NEW YORK (CNN/Money) -
Consumer confidence slid further in early March, according to the results of a relatively new private survey released Tuesday.
The monthly consumer confidence measure compiled by Investor's Business Daily and TechnoMetrica Market Intelligence, a private research firm, slid to 54.5 in March from 56.5 in February. The index had hit a 22-month high of 60.6 in January.
Though the survey of about 900 households is relatively new, having begun in February 2001, in the past year it has closely tracked movements in the broader consumer confidence measure of the Conference Board, another private research firm.
That more established measure, along with the University of Michigan's consumer sentiment index and the ABC/Money magazine weekly confidence index, slipped in February, driven by consumer worries about a stagnant job market.
The ABC/Money index is scheduled for release Tuesday afternoon.
Last week, the Labor Department reported payrolls grew by just 21,000 jobs in February, missing economists' forecasts by a wide mark and extending the labor market's longest slump since the department started keeping records in 1939.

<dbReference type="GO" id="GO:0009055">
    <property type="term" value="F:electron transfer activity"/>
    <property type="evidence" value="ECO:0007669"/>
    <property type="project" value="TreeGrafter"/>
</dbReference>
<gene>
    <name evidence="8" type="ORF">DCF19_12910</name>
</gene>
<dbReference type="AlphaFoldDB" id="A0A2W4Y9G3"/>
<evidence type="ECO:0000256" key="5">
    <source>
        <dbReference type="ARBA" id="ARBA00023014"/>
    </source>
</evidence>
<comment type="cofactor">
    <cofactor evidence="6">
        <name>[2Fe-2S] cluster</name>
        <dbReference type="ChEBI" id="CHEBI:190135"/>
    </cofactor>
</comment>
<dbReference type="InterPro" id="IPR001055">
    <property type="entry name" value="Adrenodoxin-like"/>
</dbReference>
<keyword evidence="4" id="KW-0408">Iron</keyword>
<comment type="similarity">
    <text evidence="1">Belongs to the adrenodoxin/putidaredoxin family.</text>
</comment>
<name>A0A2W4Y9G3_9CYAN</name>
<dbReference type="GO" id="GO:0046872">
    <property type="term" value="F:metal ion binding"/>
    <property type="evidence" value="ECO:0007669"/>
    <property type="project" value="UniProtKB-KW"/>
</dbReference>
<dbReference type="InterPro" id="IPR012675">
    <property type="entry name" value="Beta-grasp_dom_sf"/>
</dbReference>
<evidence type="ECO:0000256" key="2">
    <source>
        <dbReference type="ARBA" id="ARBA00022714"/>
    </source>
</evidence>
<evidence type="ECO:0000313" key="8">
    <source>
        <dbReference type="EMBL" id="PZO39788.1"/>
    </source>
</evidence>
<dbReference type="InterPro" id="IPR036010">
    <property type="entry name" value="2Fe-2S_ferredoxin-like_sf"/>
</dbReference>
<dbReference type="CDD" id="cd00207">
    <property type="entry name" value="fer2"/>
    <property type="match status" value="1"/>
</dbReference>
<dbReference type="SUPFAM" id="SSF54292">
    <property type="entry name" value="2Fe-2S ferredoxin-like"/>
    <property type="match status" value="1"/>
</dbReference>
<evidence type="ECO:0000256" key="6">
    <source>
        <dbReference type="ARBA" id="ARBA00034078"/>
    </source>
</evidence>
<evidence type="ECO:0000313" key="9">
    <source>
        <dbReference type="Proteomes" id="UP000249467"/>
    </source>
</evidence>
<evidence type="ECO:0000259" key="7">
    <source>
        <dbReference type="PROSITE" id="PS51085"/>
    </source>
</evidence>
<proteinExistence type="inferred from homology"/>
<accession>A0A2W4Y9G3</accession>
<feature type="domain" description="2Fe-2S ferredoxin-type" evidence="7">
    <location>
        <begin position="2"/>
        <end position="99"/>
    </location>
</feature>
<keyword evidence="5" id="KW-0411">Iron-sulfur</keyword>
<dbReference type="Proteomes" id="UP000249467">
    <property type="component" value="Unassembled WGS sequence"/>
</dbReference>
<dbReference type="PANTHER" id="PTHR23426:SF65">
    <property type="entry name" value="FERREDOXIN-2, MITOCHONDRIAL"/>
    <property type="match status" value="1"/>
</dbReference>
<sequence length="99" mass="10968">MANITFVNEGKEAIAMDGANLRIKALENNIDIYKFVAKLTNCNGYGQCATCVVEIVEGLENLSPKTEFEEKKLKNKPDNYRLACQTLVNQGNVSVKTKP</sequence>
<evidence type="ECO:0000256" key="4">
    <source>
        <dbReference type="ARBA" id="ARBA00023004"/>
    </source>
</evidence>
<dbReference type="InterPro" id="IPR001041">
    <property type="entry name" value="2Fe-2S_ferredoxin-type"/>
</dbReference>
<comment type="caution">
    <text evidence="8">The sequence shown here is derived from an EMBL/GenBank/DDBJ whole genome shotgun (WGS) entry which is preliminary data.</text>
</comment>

Wall Street pays close attention to consumers, whose spending fuels more than two-thirds of the nation's economy.
After booming in last year's third quarter, consumer spending growth has slowed. But most economists believe it will stay healthy in the first half of this year, buoyed by larger-than-usual income-tax refund checks, a residual effect of last year's tax cuts.
But lingering labor-market weakness, partly from corporate efforts to cut costs and maximize efficiencies, could threaten consumer spending later in the year, some economists worry, especially if wages continue to grow slowly.
In any event, consumers don't always spend the way they feel. Confidence plunged after the Sept. 11 terror attacks, for example, but consumers managed to keep spending, rushing to buy new automobiles and other items.
The IBD survey's measure of consumer expectations about the six-month economic outlook fell to 53.6 from 55.8 in February.
The personal financial outlook measure of how respondents feel about their own finances fell to 62.3 from 63.4 in February.
The survey's measure of confidence in federal economic policies fell to 47.5 from 50.5 in February. Its lowest level under President Bush was 47.4 last September 2003.